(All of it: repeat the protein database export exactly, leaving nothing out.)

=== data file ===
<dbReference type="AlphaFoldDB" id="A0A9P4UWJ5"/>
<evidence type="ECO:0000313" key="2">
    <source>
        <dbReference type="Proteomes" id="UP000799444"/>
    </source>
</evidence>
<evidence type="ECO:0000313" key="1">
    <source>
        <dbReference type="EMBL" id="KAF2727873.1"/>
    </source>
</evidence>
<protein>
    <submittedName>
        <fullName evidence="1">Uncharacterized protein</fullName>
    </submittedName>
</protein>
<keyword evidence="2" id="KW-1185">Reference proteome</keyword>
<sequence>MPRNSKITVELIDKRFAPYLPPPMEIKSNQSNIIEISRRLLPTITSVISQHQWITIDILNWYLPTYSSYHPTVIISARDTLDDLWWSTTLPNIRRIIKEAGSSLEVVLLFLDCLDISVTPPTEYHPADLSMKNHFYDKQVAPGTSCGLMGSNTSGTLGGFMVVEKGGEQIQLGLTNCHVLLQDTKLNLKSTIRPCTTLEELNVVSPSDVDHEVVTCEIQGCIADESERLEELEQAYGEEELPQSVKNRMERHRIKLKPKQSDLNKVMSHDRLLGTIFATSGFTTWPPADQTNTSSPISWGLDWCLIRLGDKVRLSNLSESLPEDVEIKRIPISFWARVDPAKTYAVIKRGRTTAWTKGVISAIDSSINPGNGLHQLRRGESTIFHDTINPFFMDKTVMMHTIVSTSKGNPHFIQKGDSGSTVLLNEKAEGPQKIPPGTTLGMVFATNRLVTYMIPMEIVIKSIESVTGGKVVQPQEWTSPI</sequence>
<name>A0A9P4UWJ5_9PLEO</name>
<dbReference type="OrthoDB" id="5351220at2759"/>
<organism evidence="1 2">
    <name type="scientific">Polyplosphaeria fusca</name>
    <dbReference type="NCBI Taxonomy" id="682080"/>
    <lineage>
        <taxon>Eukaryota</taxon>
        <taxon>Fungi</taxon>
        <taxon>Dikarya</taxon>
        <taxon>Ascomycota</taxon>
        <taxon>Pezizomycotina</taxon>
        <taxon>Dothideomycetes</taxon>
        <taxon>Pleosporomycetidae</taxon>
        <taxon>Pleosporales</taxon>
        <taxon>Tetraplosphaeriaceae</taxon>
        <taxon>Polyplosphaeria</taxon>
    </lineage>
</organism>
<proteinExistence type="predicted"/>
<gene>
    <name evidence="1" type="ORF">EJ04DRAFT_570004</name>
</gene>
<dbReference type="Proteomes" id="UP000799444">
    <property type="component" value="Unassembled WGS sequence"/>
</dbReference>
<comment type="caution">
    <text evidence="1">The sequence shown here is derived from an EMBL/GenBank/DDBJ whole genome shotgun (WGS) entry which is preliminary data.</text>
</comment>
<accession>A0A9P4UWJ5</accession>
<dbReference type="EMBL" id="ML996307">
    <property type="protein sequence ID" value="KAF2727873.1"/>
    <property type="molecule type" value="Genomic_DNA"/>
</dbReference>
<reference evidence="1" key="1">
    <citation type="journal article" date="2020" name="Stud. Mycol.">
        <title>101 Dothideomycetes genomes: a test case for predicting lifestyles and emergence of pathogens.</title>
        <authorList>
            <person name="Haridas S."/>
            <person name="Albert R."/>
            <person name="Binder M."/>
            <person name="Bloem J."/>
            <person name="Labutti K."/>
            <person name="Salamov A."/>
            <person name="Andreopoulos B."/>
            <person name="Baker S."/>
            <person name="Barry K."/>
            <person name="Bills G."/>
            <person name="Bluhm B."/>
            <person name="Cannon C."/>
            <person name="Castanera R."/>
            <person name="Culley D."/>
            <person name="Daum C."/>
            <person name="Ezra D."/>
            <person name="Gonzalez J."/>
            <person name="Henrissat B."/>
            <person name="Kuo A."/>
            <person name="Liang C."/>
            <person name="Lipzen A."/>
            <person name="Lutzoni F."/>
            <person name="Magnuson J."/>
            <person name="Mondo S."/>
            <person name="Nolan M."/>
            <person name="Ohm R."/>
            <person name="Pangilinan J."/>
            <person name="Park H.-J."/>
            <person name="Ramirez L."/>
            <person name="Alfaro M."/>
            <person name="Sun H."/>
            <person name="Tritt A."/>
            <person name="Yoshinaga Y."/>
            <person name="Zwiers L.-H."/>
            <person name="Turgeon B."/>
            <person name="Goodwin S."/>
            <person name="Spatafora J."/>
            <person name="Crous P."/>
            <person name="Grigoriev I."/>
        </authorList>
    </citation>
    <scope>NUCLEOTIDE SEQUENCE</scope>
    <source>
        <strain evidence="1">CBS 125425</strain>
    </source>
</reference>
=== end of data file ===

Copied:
<dbReference type="AlphaFoldDB" id="A0A9P4UWJ5"/>
<evidence type="ECO:0000313" key="2">
    <source>
        <dbReference type="Proteomes" id="UP000799444"/>
    </source>
</evidence>
<evidence type="ECO:0000313" key="1">
    <source>
        <dbReference type="EMBL" id="KAF2727873.1"/>
    </source>
</evidence>
<protein>
    <submittedName>
        <fullName evidence="1">Uncharacterized protein</fullName>
    </submittedName>
</protein>
<keyword evidence="2" id="KW-1185">Reference proteome</keyword>
<sequence>MPRNSKITVELIDKRFAPYLPPPMEIKSNQSNIIEISRRLLPTITSVISQHQWITIDILNWYLPTYSSYHPTVIISARDTLDDLWWSTTLPNIRRIIKEAGSSLEVVLLFLDCLDISVTPPTEYHPADLSMKNHFYDKQVAPGTSCGLMGSNTSGTLGGFMVVEKGGEQIQLGLTNCHVLLQDTKLNLKSTIRPCTTLEELNVVSPSDVDHEVVTCEIQGCIADESERLEELEQAYGEEELPQSVKNRMERHRIKLKPKQSDLNKVMSHDRLLGTIFATSGFTTWPPADQTNTSSPISWGLDWCLIRLGDKVRLSNLSESLPEDVEIKRIPISFWARVDPAKTYAVIKRGRTTAWTKGVISAIDSSINPGNGLHQLRRGESTIFHDTINPFFMDKTVMMHTIVSTSKGNPHFIQKGDSGSTVLLNEKAEGPQKIPPGTTLGMVFATNRLVTYMIPMEIVIKSIESVTGGKVVQPQEWTSPI</sequence>
<name>A0A9P4UWJ5_9PLEO</name>
<dbReference type="OrthoDB" id="5351220at2759"/>
<organism evidence="1 2">
    <name type="scientific">Polyplosphaeria fusca</name>
    <dbReference type="NCBI Taxonomy" id="682080"/>
    <lineage>
        <taxon>Eukaryota</taxon>
        <taxon>Fungi</taxon>
        <taxon>Dikarya</taxon>
        <taxon>Ascomycota</taxon>
        <taxon>Pezizomycotina</taxon>
        <taxon>Dothideomycetes</taxon>
        <taxon>Pleosporomycetidae</taxon>
        <taxon>Pleosporales</taxon>
        <taxon>Tetraplosphaeriaceae</taxon>
        <taxon>Polyplosphaeria</taxon>
    </lineage>
</organism>
<proteinExistence type="predicted"/>
<gene>
    <name evidence="1" type="ORF">EJ04DRAFT_570004</name>
</gene>
<dbReference type="Proteomes" id="UP000799444">
    <property type="component" value="Unassembled WGS sequence"/>
</dbReference>
<comment type="caution">
    <text evidence="1">The sequence shown here is derived from an EMBL/GenBank/DDBJ whole genome shotgun (WGS) entry which is preliminary data.</text>
</comment>
<accession>A0A9P4UWJ5</accession>
<dbReference type="EMBL" id="ML996307">
    <property type="protein sequence ID" value="KAF2727873.1"/>
    <property type="molecule type" value="Genomic_DNA"/>
</dbReference>
<reference evidence="1" key="1">
    <citation type="journal article" date="2020" name="Stud. Mycol.">
        <title>101 Dothideomycetes genomes: a test case for predicting lifestyles and emergence of pathogens.</title>
        <authorList>
            <person name="Haridas S."/>
            <person name="Albert R."/>
            <person name="Binder M."/>
            <person name="Bloem J."/>
            <person name="Labutti K."/>
            <person name="Salamov A."/>
            <person name="Andreopoulos B."/>
            <person name="Baker S."/>
            <person name="Barry K."/>
            <person name="Bills G."/>
            <person name="Bluhm B."/>
            <person name="Cannon C."/>
            <person name="Castanera R."/>
            <person name="Culley D."/>
            <person name="Daum C."/>
            <person name="Ezra D."/>
            <person name="Gonzalez J."/>
            <person name="Henrissat B."/>
            <person name="Kuo A."/>
            <person name="Liang C."/>
            <person name="Lipzen A."/>
            <person name="Lutzoni F."/>
            <person name="Magnuson J."/>
            <person name="Mondo S."/>
            <person name="Nolan M."/>
            <person name="Ohm R."/>
            <person name="Pangilinan J."/>
            <person name="Park H.-J."/>
            <person name="Ramirez L."/>
            <person name="Alfaro M."/>
            <person name="Sun H."/>
            <person name="Tritt A."/>
            <person name="Yoshinaga Y."/>
            <person name="Zwiers L.-H."/>
            <person name="Turgeon B."/>
            <person name="Goodwin S."/>
            <person name="Spatafora J."/>
            <person name="Crous P."/>
            <person name="Grigoriev I."/>
        </authorList>
    </citation>
    <scope>NUCLEOTIDE SEQUENCE</scope>
    <source>
        <strain evidence="1">CBS 125425</strain>
    </source>
</reference>